When the turbine changes direction to a counterclockwise rotation, the pulses generated by pick-up head 124 will occur when the input to RS liip-iiop 150 is not enabled, This condition occurs because the turbine blade passing under pick-up head 124 has also passed under pick-up head 124 has also passed under pick-up head 118 resetting the RS input ip-iiop 150. This condition is detected by another three input NAND gate 154 which then resets the output of iiip-iiop 160 to the counterciockwise state. This condition will only occur when 4the input RS Hip-flop 150 is disabled, the pulses present from pick-up 124 and the output flip-Hop 160 is in a clockwise state.

Thus it can be seen in connection with FIGS. 9 and l0 that the pulses from pick-up heads 114 and 118 are used to generate a time interval during which time pick-up head 124 is monitored. If the pulses from pick-up head 124 occur during this interval, the direction must be clockwise. If they occur after the interval, the direction must be counterclockwise. This technique operates regardless of the speed of rotation.

The indication of the direction of ow is provided in the form of electric pulses. When the direction is clockwise, a pulse will only appear at the CW output terminal which lasts for the entire duration of clockwise motion. During this period, no electrical pulse will be generated at the CCW output terminal. Conversely, when the direction is counterclockwise, an electrical pulse will appear at the CCW terminal and no pulse will appear at the CW terminal. Such pulses are used not only for direction discriminating purposes, but also used to sort out which part of the flow signal is due to inspiration, and which part is due to expiration.

While there has been described but one preferred embodiment of this invention, it should be understood that many alterations and modifications may be made thereto without departing from the spirit and scope of this invention.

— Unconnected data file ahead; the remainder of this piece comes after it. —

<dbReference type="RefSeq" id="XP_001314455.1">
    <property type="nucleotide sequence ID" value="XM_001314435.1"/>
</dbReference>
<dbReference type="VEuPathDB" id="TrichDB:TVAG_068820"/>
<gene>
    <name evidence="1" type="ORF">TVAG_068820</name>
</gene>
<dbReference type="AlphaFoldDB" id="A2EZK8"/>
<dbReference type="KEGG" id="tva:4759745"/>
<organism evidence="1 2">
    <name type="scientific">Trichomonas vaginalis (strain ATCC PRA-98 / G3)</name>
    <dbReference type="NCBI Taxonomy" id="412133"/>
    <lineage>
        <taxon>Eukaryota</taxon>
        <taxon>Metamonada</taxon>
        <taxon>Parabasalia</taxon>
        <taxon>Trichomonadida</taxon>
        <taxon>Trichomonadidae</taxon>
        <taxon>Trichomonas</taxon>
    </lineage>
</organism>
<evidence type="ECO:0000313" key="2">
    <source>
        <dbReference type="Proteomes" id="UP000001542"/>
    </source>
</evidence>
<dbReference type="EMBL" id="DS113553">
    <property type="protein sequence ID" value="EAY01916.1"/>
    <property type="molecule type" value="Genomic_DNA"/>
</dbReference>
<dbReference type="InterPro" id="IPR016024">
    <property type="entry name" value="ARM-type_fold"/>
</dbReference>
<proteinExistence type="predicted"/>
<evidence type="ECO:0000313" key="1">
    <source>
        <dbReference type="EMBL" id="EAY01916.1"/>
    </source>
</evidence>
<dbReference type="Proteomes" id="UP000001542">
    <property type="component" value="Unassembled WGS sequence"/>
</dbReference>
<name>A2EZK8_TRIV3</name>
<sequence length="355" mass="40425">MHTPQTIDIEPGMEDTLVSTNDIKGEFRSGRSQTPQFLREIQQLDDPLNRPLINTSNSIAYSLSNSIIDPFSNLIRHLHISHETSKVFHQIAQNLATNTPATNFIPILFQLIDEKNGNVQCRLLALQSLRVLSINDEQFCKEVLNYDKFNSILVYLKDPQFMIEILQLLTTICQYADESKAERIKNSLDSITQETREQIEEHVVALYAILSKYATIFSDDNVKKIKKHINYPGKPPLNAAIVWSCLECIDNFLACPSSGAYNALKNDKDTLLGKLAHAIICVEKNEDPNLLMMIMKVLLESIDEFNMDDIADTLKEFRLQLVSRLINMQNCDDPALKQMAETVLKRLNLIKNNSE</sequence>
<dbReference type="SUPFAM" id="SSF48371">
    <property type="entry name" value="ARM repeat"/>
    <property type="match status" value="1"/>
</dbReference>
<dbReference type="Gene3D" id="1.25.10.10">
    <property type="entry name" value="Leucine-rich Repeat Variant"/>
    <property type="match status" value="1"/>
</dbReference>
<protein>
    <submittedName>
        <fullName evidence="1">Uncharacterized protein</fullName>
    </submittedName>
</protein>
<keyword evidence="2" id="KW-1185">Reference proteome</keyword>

What is claimed is:

1. In combination:

means adapted to be coupled in communication with a patient for providing electrical signals indicative of the fiuid ow therefrom;

feedback means including means for determining the error characteristics in the fiuid flow from said electrical signal providing means; and

means responsive to said feedback means for introducing correction signals into the electrical signal which are indicative of the fluid flow wherein said feedback means includes:

a summing circuit including a rst input for receiving said electrical signals, a second input, and an output for providing the corrected output pulse;

a feedback loop responsive to the output of said summing circuit and being coupled to the second input of said summing circuit;

a multiplier in said feedback loop, said multiplier including a first input coupled to the output of said summing circuit, a second input and an output circuit coupled to the second input of said summing circuit; and

means for deriving a sin/ cos correction signal, said means being responsive to the first input to said multiplier and the output of said multiplier and being coupled to the second input of said multiplier.

2, The system as dened in claim 1 and further including an integrator responsive to the output of said multiplier for integrating the signal to said correction signal.

3. In combination:

means adapted to be coupled in communication with a patient for providing electrical signals indicative of the fiuid fiow therefrom;